Starbucks CEO and president Howard Schultz has made another big gesture of support towards the LGBT community: to celebrate Gay Pride Month, a rainbow flag measuring eight hundred square feet is flying over the company’s world headquarters in Seattle, Washington.
According to a company press release, the idea came not from Schultz, but from Starbucks partner Anthony Hesseltine. When he saw the Seattle Seahawks flag flying over the building, he said, “It was such a surprise and it was so fun to see support for our hometown team. Then I thought, what if?”
When he brought up the idea of flying a Pride flag months later, “There was no resistance,” he said. “It was more difficult for me to find and purchase the flag than it was to get people in the building to support the idea of flying the Pride flag.”
Fortunately, as the press release notes, “as a sourcing manager for Starbucks supplier diversity program,” Hesseltine has connections. He was able to custom-order the flag, which is thirty-eight feet wide and nineteen feet high, from a manufacturer in Madison, Wisconsin.
He said, “I love it when a plan comes together. Since Wisconsin was the first state in the nation to pass non-discrimination laws, that was the icing on the cake for this project.”
He added, “Not everyone will approve of Starbucks flying the Pride flag. I don’t wish any harm by having the flag fly, but I do want people to reflect. The whole message is about diversity and accepting people for their differences. If you think about a rainbow, no one color is dominant. It’s a harmonization of different colors, each color contributing to the whole.”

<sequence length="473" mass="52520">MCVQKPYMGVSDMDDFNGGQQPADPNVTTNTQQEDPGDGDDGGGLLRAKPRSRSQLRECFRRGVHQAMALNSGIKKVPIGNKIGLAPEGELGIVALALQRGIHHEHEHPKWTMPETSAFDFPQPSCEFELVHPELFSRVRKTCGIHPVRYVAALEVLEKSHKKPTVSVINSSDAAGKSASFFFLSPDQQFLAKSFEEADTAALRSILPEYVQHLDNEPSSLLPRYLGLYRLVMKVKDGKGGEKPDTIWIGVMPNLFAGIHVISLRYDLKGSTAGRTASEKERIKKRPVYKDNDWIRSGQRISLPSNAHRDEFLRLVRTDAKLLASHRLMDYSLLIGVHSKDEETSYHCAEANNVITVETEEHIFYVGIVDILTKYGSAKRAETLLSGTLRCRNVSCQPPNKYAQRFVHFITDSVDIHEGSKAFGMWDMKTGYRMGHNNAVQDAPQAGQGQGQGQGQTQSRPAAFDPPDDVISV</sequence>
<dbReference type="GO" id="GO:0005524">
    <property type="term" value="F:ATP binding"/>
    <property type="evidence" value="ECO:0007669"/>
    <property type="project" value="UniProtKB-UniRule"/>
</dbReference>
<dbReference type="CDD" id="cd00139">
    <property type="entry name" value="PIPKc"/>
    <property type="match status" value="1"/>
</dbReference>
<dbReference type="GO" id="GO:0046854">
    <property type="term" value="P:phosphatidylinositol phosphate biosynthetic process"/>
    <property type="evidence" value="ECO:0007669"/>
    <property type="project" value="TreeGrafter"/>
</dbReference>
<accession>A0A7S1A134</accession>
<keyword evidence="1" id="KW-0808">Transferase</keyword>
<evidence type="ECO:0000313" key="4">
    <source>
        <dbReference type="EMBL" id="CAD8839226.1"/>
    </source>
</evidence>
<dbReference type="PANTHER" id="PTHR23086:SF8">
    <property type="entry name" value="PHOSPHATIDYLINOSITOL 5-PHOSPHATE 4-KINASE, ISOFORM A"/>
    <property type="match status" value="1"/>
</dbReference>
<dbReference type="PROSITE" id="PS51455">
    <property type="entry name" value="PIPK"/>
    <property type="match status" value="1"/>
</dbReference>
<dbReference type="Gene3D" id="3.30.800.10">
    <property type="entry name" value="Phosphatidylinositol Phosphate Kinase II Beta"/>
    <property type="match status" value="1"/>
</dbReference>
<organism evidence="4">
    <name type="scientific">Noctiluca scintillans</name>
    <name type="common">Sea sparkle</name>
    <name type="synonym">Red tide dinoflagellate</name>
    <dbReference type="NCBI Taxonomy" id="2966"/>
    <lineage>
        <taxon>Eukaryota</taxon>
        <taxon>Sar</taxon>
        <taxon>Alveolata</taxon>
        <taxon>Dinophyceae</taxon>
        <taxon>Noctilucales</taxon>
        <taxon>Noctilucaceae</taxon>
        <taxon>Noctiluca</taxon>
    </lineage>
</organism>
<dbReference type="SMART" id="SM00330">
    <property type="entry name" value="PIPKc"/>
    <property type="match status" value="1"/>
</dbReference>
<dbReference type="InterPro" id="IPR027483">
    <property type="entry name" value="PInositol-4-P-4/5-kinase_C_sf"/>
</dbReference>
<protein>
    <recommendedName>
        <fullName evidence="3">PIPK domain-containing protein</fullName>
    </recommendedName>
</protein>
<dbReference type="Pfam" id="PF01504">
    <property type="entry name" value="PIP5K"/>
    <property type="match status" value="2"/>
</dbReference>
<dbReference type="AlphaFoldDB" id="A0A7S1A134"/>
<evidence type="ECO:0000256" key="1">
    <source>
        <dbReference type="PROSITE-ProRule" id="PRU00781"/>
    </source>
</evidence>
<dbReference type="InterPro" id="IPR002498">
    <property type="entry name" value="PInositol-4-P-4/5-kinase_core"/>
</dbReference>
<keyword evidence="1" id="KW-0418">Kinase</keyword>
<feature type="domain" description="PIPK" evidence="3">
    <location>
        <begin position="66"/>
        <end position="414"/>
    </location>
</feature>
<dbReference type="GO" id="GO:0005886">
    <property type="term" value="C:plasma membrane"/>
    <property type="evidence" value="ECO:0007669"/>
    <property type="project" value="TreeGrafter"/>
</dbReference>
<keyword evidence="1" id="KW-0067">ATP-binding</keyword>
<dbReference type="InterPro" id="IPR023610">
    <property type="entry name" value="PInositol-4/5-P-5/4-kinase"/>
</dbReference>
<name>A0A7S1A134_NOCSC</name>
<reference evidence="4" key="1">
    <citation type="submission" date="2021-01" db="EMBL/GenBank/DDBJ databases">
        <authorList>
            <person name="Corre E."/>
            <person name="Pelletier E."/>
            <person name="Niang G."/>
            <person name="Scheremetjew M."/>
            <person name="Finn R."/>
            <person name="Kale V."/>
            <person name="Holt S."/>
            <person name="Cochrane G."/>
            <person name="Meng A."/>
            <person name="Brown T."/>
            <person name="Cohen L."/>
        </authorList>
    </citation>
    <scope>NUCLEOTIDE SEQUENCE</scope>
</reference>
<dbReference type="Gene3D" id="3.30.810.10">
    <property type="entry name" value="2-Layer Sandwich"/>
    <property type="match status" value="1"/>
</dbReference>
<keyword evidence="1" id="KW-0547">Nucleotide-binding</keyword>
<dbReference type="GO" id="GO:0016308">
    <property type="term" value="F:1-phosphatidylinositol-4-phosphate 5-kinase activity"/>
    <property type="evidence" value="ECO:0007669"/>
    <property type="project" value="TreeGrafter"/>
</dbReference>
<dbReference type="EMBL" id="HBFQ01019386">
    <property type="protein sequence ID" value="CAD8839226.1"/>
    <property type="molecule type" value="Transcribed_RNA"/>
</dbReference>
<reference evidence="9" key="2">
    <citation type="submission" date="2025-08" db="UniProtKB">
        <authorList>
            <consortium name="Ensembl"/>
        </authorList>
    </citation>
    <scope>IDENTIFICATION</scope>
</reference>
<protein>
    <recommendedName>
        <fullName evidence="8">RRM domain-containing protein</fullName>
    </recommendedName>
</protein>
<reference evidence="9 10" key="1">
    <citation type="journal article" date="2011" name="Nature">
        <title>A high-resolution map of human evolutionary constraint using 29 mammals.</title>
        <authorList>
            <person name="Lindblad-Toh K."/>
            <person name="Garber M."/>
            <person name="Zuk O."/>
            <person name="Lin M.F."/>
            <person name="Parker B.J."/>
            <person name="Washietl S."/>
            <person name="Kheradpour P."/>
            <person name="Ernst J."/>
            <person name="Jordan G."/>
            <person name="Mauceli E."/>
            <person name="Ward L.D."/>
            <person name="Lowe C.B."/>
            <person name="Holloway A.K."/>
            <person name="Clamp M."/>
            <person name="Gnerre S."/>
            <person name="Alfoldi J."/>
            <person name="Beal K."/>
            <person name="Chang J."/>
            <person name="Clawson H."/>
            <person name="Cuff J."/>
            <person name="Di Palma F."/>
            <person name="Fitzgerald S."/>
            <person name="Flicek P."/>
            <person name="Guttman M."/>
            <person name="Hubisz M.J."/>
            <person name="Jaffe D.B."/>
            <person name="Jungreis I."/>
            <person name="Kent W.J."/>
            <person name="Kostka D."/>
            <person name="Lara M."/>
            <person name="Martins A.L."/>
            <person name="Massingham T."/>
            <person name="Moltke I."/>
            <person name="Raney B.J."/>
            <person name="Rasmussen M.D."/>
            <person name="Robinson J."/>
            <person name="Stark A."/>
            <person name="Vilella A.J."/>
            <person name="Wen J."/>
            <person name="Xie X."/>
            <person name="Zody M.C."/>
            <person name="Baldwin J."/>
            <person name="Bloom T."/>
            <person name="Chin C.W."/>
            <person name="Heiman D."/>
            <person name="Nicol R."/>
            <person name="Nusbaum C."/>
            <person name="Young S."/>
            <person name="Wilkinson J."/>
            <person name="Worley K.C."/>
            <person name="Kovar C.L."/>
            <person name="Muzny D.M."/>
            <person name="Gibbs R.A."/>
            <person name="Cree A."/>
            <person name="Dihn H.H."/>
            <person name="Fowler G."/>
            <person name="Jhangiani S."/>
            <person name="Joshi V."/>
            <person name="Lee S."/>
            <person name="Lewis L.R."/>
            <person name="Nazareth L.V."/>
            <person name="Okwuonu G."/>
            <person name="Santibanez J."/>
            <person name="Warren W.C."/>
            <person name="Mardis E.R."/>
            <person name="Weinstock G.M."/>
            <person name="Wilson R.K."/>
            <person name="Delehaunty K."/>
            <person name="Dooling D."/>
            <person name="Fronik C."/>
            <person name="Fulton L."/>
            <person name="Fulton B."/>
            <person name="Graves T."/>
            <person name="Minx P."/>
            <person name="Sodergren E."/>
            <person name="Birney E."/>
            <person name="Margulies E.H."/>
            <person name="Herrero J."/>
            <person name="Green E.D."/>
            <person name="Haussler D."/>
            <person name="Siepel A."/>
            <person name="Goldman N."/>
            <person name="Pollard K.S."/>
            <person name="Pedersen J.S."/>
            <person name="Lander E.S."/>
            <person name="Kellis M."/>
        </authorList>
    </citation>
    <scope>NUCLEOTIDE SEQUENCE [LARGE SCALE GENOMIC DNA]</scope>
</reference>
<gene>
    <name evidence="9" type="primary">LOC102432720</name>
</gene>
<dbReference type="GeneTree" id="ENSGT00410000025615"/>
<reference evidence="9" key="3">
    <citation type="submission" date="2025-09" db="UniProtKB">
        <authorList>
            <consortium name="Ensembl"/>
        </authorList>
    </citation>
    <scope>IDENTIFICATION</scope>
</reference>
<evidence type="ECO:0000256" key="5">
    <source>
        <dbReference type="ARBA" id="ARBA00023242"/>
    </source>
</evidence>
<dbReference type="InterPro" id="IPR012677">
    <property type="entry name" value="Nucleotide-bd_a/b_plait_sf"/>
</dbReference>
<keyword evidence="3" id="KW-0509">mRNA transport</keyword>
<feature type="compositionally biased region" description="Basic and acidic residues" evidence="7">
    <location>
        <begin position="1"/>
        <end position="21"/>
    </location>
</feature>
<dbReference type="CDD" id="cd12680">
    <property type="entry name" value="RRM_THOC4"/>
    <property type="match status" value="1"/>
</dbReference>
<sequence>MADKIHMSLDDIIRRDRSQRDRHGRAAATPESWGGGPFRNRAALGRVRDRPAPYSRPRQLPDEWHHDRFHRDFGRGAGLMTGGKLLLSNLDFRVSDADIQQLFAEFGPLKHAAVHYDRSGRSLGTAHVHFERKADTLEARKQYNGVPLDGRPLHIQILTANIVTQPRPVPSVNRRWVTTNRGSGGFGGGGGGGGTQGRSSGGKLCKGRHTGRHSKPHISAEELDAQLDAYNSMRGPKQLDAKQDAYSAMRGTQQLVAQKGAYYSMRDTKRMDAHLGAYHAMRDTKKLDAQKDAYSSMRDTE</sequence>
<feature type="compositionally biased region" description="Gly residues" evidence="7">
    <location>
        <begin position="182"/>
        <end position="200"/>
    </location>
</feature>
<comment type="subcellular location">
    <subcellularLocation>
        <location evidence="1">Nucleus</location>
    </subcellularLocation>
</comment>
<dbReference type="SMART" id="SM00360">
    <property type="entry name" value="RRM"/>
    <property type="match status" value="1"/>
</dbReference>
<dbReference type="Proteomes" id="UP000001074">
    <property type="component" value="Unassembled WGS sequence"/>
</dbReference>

A sales representative for Starbucks Branded Solutions, Melissa Nussbaum, said that the support of people like Schultz gave her more than just job security. “Being a partner at Starbucks gave me the courage to tell my family that I’m a lesbian.” After growing up in a small Washington town, she didn’t have that courage until 2008. She said, “Because Starbucks embraces diversity, and being gay is really a non-issue, I gained the confidence to be who I am.”
The press release also notes that Starbucks’ most well-known statement in favor of LGBT equality was spontaneous.
At the Starbucks 2013 Annual Meeting of Shareholders, a stockholder objected to the company’s support for marriage equality. Referring to the National Organization for Marriage’s boycott of the chain, he said, “In the first full quarter after this boycott was announced, our sales and our earnings—shall we say politely—were a bit disappointing.”
Schultz replied, “Not every decision is an economic decision.
“Despite the fact that you recite statistics that are narrow in time, we did provide a 38 percent shareholder return over the last year. I don’t know how many things you invest in, but I would suspect not many things, companies, products, investments have returned 38 percent over the last 12 months. Having said that, it is not an economic decision to me. The lens in which we are making that decision is through the lens of our people. We employ over 200,000 people in this company, and we want to embrace diversity of all kinds.”
He was interrupted by applause by others present at the meeting, but soon continued, “If you feel, respectfully, that you can get a higher return than the 38% you got last year, it’s a free country. You can sell your shares in Starbucks and buy shares in another company. Thank you very much.”